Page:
By Kinen Carvala
One of the grandest statues in Golden Gate Park has been a part of its history over the last 131 years.
The estate of businessman James Lick (1796–1876) included a provision that would leave its mark on San Francisco – a towering monument dedicated to Francis Scott Key. In 1814, Key penned the “Star-Spangled Banner,” the song that was formally adopted as the national anthem of the U.S. in 1931.
Sculptor W.W. Story labored on the statue for two years in Rome, then had the piece sent on a ship to the United States. The ship was not seen for months after it left port and was feared lost until the ship appeared in San Francisco after 187 days at sea.
Story struggled for years with Lick’s trustees to get the last installment payment of $20,000 for the statue due to a dispute over the monument’s design details. A judge decided in favor of Story.
On the Fourth of July, 1888, years after Key saw the British bombardment of Fort McHenry in Baltimore during the War of 1812, the monument was unveiled in Golden Gate Park with Key’s grandson and various local dignitaries, including Edward B. Pond, mayor of San Francisco at the time.
The 1906 earthquake and fire nearly destroyed the monument. After the statue was repaired, park commissioners voted in 1908 to move it to the Music Concourse near the future California Academy of Sciences.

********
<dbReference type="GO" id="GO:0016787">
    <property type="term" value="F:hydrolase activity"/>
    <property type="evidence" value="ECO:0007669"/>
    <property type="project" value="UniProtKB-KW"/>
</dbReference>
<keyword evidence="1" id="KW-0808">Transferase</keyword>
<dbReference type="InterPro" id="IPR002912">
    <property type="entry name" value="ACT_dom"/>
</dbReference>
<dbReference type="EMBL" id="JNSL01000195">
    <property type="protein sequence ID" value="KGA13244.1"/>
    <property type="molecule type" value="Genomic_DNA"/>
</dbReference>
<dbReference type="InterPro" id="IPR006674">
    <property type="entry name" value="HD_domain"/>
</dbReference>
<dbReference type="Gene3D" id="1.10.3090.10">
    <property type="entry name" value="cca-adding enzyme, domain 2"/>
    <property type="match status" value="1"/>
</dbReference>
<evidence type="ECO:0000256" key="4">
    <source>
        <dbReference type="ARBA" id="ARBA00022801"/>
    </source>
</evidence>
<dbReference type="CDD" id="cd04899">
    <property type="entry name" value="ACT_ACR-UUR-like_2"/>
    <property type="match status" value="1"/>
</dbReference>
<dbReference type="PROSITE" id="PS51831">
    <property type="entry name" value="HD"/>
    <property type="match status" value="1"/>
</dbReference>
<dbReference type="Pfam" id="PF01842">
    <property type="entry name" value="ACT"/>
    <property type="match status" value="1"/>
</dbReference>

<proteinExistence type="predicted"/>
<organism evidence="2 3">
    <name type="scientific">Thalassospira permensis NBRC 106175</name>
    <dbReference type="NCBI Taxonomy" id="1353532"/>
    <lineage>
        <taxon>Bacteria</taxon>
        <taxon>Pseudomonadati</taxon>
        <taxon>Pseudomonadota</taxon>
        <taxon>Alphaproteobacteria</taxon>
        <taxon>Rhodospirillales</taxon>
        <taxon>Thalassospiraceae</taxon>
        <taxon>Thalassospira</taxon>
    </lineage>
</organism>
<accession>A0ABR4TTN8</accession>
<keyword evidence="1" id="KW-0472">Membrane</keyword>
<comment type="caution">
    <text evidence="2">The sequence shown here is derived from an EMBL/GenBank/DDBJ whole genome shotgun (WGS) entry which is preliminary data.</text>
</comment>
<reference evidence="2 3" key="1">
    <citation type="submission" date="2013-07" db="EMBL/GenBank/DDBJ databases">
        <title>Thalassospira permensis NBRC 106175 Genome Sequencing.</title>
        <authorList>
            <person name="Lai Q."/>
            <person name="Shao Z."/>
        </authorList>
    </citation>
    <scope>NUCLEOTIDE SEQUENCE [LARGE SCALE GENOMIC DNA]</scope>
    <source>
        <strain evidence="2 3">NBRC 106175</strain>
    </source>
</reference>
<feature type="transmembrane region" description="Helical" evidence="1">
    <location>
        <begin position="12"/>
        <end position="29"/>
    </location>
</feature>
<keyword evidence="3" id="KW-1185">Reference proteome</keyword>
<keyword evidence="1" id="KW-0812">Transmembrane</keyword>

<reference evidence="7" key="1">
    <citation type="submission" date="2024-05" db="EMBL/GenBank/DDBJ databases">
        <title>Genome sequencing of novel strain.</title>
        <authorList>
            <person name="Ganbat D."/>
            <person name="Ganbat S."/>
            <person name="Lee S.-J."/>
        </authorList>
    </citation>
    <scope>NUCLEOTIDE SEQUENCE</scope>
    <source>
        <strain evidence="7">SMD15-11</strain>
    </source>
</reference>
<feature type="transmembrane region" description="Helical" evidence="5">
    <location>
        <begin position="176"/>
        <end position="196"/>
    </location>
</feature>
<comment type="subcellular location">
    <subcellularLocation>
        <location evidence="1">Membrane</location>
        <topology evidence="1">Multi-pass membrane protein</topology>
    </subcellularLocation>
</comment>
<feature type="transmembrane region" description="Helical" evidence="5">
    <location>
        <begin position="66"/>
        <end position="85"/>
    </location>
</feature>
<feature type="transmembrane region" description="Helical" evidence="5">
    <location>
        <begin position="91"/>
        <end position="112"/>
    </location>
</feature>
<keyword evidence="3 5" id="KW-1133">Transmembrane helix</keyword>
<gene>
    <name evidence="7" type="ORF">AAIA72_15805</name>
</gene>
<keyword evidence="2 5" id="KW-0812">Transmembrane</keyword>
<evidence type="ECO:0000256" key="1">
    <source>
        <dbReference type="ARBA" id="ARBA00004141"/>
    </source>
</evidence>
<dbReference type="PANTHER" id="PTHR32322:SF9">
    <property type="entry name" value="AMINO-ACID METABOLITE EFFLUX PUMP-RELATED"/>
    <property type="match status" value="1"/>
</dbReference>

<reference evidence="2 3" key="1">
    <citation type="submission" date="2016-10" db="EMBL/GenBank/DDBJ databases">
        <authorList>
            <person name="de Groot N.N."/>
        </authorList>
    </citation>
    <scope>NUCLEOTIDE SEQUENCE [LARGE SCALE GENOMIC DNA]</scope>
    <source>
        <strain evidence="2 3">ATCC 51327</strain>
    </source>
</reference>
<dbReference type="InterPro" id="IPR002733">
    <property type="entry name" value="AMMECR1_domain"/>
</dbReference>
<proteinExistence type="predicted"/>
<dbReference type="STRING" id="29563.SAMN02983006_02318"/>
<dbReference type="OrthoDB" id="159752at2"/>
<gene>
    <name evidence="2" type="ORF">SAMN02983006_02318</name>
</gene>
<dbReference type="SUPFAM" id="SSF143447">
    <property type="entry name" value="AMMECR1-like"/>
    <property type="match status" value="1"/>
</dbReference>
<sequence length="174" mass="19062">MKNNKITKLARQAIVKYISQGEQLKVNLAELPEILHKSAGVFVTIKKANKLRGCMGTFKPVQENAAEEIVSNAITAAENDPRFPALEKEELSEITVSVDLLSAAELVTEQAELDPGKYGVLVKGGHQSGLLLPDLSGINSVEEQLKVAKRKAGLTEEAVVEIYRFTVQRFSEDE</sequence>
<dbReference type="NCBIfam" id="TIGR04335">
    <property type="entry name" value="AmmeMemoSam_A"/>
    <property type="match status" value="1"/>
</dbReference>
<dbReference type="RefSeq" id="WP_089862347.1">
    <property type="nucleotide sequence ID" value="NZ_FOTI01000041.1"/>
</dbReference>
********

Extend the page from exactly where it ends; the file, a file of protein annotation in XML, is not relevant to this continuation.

After years of being outside and exposed, the elements took their toll until the monument was in need of not only restoration, but also relocation.
In the 1960s the monument was an impediment to an expanding Academy of Sciences. The city and Academy disagreed on who would foot the bill. The Academy finally relented and the monument was moved to where it can be seen today, at the east end of the Music Concourse.
Some features of the monument are to be expected; Key himself with pen in hand towering over passersby, verses from the anthem inscribed around the monument at the top and near ground level and an eagle is perched at each corner of the monument above Key. Above the eagles stands Columbia, an early symbol of the United States before Uncle Sam and the Statue of Liberty. (A version of Columbia appears at the beginning of movies from Columbia Pictures.) Another animal, one familiar to park visitors, graces the monument between the eagles: bison heads.
Categories: looking back